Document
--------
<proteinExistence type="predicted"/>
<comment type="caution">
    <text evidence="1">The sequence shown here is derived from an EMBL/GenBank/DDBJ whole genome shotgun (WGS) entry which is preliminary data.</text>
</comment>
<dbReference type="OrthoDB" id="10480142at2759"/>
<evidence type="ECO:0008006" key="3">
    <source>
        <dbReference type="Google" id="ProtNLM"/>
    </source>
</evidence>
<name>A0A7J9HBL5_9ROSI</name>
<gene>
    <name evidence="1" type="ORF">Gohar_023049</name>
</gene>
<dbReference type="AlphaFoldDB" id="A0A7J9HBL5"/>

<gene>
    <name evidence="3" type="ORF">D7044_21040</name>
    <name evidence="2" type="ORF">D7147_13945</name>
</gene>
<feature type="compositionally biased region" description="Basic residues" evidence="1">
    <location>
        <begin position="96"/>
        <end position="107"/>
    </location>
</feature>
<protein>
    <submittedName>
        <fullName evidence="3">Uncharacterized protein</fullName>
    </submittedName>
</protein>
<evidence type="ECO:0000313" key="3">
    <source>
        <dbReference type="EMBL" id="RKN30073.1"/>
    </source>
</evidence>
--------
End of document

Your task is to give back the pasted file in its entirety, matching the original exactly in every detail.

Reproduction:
<proteinExistence type="predicted"/>
<comment type="caution">
    <text evidence="1">The sequence shown here is derived from an EMBL/GenBank/DDBJ whole genome shotgun (WGS) entry which is preliminary data.</text>
</comment>
<dbReference type="OrthoDB" id="10480142at2759"/>
<evidence type="ECO:0008006" key="3">
    <source>
        <dbReference type="Google" id="ProtNLM"/>
    </source>
</evidence>
<name>A0A7J9HBL5_9ROSI</name>
<gene>
    <name evidence="1" type="ORF">Gohar_023049</name>
</gene>
<dbReference type="AlphaFoldDB" id="A0A7J9HBL5"/>

<gene>
    <name evidence="3" type="ORF">D7044_21040</name>
    <name evidence="2" type="ORF">D7147_13945</name>
</gene>
<feature type="compositionally biased region" description="Basic residues" evidence="1">
    <location>
        <begin position="96"/>
        <end position="107"/>
    </location>
</feature>
<protein>
    <submittedName>
        <fullName evidence="3">Uncharacterized protein</fullName>
    </submittedName>
</protein>
<evidence type="ECO:0000313" key="3">
    <source>
        <dbReference type="EMBL" id="RKN30073.1"/>
    </source>
</evidence>